George Sullivan is dealing with his second USADA case in the last eight months, but is adamant that he has not knowingly cheated.
The UFC welterweight tested positive for a banned substance stemming from a sample collected Jan. 14 and is facing a UFC anti-doping policy violation. At the time, Sullivan was serving a one-year USADA suspension for a violation he was hit with in November. USADA could give double the suspension this time, because it’s potentially Sullivan’s second offense.
However, Sullivan said there is an explanation as to why he tested positive for a prohibited drug in January: he was taking a prescribed fertility medication to help him and his wife have a baby, he told MyMMANews in a video published over the weekend.
Sullivan said he tested positive for clomiphene (or clomid), which can be used to treat male infertility, though it only has FDA approval for female infertility. The New Jersey native said he was only on the pill two days when he was tested and didn’t think to disclose the medication to USADA sample collectors when they showed up to his gym at 5 a.m.
“There’s a lot of information that goes towards showing them that it was just an honest mistake,” Sullivan said.
Sullivan, 36, said he has been in communication with USADA, which is currently conducting an investigation.
“It’s been 65 days and I still can’t the medication approved,” Sullivan said. “It’s very vigorous how they test everything. They need to break everything down and talk to your doctor. It’s crazy.”
Both Jon Jones and Brock Lesnar tested positive for clomiphene in relation to their respective fights at UFC 200 last summer. Both ended up being suspended by USADA for one year, the maximum sanction for that drug for first-time offenders. Jones also tested positive for letrazole, which has similar anti-estrogen properties to clomiphene.
Clomiphene can be used for what is called post-cycle therapy for those using anabolic steroids.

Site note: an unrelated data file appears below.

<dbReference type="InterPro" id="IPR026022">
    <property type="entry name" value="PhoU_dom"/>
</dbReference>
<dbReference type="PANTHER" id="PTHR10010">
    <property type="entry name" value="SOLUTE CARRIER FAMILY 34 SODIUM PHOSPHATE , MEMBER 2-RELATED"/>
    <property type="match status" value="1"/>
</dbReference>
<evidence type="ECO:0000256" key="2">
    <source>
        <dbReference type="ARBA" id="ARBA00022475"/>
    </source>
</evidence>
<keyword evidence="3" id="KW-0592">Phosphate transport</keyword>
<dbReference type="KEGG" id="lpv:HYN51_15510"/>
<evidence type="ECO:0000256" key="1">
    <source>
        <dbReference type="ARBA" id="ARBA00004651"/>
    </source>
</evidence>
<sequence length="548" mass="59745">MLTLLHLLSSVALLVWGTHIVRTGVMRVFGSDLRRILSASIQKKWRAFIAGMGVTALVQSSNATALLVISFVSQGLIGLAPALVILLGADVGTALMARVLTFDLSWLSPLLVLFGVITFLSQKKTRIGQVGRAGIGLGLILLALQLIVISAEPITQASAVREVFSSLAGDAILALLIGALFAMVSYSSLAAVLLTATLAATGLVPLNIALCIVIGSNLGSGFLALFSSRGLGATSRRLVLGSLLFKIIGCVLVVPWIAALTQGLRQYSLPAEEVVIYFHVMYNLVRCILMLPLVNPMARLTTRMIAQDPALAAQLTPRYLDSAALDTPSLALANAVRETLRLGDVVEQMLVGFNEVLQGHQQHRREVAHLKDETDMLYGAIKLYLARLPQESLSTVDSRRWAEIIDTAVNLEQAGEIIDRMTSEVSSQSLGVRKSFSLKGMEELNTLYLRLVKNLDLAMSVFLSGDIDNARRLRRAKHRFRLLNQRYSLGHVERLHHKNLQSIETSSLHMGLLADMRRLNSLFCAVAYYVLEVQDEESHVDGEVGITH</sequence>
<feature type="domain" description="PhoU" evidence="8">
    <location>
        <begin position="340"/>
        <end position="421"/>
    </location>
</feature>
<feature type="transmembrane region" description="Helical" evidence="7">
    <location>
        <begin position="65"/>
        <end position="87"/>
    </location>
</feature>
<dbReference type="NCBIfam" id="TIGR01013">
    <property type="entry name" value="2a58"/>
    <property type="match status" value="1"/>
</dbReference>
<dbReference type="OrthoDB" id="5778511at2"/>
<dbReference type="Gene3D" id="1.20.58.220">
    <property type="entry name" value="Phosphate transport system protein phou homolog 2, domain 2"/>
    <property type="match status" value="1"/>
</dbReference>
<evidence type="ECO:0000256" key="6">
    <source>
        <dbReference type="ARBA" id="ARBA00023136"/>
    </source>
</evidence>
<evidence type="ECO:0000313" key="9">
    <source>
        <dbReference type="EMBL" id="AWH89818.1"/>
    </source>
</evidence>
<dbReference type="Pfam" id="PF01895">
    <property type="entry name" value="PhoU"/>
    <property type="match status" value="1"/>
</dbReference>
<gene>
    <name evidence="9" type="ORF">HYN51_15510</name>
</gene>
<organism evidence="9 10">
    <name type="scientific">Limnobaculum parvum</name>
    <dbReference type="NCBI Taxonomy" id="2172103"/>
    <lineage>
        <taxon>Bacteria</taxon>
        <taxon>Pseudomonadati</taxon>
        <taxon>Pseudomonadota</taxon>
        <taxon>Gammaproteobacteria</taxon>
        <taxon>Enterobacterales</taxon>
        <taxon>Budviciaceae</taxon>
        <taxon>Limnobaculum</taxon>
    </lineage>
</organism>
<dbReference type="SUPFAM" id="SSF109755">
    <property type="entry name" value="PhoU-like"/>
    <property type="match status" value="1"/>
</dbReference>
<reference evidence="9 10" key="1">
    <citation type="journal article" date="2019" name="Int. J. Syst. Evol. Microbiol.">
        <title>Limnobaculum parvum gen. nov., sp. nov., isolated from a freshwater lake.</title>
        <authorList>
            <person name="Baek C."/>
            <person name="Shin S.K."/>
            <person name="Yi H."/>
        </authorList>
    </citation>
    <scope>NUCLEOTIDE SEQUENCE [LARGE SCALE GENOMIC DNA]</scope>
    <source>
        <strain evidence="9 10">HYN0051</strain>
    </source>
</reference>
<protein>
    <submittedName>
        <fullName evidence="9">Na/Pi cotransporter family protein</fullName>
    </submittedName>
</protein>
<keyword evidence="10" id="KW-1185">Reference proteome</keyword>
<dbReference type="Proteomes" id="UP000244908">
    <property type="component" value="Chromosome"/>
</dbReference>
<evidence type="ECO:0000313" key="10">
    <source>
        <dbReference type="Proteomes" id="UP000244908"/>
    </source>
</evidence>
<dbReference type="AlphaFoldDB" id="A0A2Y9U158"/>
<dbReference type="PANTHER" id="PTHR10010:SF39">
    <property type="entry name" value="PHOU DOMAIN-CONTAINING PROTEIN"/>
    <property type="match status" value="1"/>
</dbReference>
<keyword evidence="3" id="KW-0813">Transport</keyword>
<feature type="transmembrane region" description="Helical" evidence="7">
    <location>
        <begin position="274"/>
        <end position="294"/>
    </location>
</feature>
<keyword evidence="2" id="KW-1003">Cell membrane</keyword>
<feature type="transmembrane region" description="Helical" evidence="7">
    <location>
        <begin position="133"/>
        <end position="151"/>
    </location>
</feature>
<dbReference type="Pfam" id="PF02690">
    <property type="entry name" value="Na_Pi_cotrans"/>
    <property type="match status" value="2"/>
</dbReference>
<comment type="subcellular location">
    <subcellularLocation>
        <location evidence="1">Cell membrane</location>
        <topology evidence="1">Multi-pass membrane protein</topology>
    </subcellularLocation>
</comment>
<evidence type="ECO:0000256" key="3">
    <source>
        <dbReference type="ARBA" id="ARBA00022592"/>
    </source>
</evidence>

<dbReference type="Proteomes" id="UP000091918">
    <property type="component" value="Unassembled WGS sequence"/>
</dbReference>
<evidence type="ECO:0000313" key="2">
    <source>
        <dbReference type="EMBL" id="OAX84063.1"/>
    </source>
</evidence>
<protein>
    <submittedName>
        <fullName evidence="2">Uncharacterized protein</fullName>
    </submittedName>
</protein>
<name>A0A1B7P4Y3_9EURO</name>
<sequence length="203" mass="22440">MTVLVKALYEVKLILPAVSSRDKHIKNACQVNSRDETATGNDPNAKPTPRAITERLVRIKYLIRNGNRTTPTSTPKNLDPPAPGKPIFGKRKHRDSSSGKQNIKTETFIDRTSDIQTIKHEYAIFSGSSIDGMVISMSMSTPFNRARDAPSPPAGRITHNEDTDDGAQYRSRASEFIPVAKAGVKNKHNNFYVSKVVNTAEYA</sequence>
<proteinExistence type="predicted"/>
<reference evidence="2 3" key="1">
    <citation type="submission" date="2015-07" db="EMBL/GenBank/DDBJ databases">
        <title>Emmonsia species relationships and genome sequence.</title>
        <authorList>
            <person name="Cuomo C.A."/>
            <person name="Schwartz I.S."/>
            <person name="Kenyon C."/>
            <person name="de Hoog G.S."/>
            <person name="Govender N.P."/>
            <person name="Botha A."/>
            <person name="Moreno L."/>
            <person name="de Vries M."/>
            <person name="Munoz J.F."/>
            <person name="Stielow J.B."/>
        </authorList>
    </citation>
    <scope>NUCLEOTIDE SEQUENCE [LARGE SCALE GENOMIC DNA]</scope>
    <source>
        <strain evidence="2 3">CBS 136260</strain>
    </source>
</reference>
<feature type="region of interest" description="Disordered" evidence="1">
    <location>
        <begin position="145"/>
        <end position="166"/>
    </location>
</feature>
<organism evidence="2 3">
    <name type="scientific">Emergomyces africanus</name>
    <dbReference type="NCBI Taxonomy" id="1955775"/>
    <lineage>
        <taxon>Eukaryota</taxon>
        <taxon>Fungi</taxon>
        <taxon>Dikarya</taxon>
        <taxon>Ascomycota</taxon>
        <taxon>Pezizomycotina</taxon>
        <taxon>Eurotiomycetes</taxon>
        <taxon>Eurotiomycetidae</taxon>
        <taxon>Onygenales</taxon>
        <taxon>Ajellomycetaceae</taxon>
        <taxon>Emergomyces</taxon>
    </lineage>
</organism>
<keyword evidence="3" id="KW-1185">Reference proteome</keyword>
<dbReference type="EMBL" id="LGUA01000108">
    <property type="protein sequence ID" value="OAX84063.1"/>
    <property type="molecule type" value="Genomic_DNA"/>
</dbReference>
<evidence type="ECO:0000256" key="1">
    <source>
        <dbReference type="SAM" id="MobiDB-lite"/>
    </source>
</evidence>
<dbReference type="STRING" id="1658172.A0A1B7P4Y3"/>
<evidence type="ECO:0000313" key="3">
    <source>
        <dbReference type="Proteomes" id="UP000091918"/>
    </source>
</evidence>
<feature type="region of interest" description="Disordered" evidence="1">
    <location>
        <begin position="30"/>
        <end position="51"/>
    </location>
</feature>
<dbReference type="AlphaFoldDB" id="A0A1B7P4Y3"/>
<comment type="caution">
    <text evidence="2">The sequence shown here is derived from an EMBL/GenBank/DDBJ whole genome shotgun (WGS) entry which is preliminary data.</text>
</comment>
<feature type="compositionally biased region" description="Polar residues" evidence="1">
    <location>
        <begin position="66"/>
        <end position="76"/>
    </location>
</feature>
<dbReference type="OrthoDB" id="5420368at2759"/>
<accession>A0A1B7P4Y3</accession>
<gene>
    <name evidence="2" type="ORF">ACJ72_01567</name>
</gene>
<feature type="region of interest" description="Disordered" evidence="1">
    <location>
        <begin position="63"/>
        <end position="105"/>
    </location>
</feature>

Sullivan (17-5, 1 NC) was suspended one year, retroactive to January 2016, by USADA in November after he admitted use of a deer antler velvet that contained the banned substance Insulin-like Growth Factor-1 (IGF-1). Sullivan said the prohibited drug was not listed on the bottle, though USADA said when it announced the sanction that the substance manufacturer listed a highly concentrated dose of IGF-1 in the products on its website.
Sullivan never tested positive for the banned substance, though. He first declared it in January 2016, hence the suspension being retroactive to that time despite USADA only flagging it last July. Sullivan said he plans on filing a lawsuit against the manufacturer of the deer antler velvet.
“Basically I was screwed over and I never took anything, willingly knowing I was taking an illegal supplement,” Sullivan said. “That’s what hurt me the most. Everybody was like, ‘Oh, he took it.’ I didn’t even know it was in the bottle.
“I didn’t do nothing wrong. And it’s gonna come out in the court cases when I go after this company.”
Sullivan was removed from two fights due to the respective potential violations and provisional suspensions. He was supposed to face Hector Urbina at UFC on FOX 20 last July and then, once off suspension, Randy Brown at UFC 208 last month.
The worst part, Sullivan said, is what he feels like has been a breach of privacy. He didn’t plan on divulging to the public that he and his wife were having a hard time having a child. And he has been surprised by how fans have jumped to conclusions, calling him a cheater.
“They’re fake fans,” Sullivan said. “They don’t read the articles. A lot of guys are like, ‘You let your fans down.’ How about the fact that I’m trying to have a kid? I didn’t let you guys down. I didn’t think about that. All you guys had your kids. We’re trying to do what’s best for our family.”